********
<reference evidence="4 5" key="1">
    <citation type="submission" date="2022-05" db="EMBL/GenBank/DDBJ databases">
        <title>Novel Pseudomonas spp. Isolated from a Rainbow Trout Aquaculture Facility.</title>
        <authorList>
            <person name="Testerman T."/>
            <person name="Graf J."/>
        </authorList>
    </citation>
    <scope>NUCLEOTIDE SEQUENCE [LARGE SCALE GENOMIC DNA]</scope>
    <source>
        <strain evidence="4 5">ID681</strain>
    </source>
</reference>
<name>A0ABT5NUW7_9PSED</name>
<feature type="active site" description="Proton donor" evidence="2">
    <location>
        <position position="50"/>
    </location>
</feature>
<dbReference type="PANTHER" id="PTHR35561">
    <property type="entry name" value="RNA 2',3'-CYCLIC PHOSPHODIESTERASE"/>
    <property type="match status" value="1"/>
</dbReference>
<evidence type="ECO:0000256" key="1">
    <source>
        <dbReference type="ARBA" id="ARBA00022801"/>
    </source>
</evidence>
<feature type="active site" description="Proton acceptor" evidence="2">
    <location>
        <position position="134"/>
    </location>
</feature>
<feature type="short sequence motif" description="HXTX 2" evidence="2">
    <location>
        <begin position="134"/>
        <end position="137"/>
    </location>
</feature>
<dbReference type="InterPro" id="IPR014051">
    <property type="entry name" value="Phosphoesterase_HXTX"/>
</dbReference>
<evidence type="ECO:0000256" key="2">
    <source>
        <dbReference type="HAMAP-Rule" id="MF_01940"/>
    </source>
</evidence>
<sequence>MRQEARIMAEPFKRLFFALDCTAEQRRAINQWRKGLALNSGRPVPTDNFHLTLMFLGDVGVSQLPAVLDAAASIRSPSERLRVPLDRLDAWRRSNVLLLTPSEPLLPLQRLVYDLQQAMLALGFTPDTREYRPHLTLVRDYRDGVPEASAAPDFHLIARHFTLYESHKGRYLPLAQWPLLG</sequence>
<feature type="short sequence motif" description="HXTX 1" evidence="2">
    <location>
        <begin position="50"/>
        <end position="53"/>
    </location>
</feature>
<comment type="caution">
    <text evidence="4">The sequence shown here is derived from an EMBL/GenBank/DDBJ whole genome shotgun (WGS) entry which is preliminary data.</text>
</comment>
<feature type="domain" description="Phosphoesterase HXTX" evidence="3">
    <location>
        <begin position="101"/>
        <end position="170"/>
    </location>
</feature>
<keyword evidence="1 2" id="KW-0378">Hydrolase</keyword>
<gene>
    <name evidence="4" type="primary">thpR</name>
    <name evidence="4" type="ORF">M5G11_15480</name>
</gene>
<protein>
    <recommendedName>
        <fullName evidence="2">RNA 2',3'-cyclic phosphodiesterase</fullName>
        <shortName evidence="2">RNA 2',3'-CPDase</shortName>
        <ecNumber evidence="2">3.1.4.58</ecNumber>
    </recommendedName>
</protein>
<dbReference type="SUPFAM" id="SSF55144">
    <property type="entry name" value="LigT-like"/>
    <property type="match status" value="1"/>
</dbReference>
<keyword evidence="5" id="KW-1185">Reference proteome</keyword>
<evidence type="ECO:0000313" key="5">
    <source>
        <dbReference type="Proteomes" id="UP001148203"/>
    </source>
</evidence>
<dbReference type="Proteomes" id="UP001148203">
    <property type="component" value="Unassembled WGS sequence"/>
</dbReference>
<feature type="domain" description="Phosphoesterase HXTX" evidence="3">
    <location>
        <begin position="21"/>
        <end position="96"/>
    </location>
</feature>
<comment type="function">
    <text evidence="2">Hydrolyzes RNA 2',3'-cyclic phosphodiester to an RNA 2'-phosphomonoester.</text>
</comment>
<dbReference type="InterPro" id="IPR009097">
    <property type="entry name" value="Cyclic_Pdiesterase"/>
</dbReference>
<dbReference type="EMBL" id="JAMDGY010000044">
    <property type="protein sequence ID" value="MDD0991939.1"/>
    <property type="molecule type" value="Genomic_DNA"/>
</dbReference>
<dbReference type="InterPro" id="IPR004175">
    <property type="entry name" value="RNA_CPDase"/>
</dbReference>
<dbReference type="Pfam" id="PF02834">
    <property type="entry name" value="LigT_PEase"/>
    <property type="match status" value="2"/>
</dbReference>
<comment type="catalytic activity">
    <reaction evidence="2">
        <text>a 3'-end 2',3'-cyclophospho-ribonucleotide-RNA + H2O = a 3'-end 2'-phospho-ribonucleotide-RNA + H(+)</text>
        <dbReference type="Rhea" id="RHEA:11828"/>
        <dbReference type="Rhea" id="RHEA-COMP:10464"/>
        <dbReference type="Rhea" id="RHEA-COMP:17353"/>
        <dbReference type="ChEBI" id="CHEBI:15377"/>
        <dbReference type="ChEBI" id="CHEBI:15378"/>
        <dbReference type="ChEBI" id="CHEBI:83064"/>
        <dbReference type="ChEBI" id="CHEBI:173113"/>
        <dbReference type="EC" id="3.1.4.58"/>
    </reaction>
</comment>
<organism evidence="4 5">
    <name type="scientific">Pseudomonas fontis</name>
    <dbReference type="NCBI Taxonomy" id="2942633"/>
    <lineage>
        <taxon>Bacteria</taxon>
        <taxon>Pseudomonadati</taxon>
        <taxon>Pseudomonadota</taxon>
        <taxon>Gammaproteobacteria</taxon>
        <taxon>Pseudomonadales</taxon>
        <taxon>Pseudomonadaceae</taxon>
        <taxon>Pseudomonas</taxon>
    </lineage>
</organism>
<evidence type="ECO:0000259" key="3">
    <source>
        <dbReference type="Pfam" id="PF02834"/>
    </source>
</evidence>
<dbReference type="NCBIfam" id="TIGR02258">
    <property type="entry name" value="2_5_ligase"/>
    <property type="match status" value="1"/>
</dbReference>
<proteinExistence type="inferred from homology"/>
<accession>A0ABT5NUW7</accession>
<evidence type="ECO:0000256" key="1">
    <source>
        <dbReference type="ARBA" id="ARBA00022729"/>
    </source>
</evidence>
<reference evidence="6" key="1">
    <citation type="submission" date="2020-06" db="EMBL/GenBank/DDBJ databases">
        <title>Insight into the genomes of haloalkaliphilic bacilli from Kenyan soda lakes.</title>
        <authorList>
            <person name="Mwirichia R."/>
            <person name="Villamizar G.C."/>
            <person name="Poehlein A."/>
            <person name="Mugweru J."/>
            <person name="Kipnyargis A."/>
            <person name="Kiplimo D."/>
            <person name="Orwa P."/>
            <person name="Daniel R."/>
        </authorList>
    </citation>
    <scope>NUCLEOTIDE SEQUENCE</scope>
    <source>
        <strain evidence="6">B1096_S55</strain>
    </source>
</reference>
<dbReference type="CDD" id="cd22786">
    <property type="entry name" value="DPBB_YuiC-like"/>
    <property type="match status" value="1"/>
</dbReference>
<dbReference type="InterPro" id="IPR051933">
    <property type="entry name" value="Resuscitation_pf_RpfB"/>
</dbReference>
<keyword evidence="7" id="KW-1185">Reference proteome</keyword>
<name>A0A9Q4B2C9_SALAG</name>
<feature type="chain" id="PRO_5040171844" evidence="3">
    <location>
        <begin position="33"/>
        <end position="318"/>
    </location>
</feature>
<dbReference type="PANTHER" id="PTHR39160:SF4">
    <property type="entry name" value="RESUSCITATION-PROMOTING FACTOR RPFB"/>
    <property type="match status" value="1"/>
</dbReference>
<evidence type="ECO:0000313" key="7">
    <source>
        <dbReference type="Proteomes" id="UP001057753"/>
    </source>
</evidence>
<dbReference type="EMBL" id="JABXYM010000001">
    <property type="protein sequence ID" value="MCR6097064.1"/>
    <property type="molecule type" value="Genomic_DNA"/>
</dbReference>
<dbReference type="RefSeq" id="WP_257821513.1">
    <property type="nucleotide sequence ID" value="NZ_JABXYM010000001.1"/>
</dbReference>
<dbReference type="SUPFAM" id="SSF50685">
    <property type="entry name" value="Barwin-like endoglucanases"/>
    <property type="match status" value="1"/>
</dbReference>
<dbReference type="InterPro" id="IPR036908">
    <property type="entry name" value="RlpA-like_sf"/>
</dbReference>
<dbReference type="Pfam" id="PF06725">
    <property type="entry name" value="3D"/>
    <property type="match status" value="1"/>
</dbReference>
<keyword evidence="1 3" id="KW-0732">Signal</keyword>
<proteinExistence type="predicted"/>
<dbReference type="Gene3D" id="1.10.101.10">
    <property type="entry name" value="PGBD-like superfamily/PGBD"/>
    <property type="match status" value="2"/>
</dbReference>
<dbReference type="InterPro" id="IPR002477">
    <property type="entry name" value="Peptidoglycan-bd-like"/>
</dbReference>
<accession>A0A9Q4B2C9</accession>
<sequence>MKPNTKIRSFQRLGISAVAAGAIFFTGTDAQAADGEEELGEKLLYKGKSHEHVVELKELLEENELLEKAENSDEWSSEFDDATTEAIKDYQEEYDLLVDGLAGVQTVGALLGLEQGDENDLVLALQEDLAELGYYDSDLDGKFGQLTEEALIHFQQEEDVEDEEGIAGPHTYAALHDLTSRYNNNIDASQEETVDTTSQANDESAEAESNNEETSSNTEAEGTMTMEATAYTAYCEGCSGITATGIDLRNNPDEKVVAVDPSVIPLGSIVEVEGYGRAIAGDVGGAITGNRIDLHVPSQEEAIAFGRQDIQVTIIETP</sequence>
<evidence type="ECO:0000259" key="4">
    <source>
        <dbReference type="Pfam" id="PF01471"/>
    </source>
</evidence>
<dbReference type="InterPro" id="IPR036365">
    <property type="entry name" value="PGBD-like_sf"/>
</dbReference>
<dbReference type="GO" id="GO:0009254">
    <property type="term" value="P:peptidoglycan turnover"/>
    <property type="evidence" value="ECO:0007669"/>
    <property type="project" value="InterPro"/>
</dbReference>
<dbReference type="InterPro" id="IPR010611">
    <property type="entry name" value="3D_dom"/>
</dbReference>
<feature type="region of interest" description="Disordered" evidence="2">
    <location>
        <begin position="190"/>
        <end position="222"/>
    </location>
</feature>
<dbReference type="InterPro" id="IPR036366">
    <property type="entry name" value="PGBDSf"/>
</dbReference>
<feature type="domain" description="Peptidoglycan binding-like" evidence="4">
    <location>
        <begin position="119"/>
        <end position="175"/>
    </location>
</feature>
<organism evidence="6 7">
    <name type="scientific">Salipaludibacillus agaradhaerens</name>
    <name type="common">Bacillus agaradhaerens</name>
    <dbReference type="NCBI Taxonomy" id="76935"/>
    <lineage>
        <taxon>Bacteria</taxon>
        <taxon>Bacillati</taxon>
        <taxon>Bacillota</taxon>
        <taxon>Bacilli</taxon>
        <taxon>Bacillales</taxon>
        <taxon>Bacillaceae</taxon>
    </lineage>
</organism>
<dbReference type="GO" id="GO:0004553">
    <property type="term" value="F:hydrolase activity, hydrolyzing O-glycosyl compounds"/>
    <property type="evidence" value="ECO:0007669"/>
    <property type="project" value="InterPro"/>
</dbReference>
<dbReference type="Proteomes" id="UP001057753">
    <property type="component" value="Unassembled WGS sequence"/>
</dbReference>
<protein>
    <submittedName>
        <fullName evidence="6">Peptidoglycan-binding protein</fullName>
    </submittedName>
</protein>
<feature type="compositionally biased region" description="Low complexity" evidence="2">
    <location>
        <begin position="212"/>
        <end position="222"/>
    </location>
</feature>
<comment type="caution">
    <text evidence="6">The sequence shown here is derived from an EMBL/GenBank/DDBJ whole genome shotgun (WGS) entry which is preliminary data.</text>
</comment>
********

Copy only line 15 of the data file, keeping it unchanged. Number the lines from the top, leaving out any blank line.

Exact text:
<feature type="active site" description="Proton donor" evidence="2">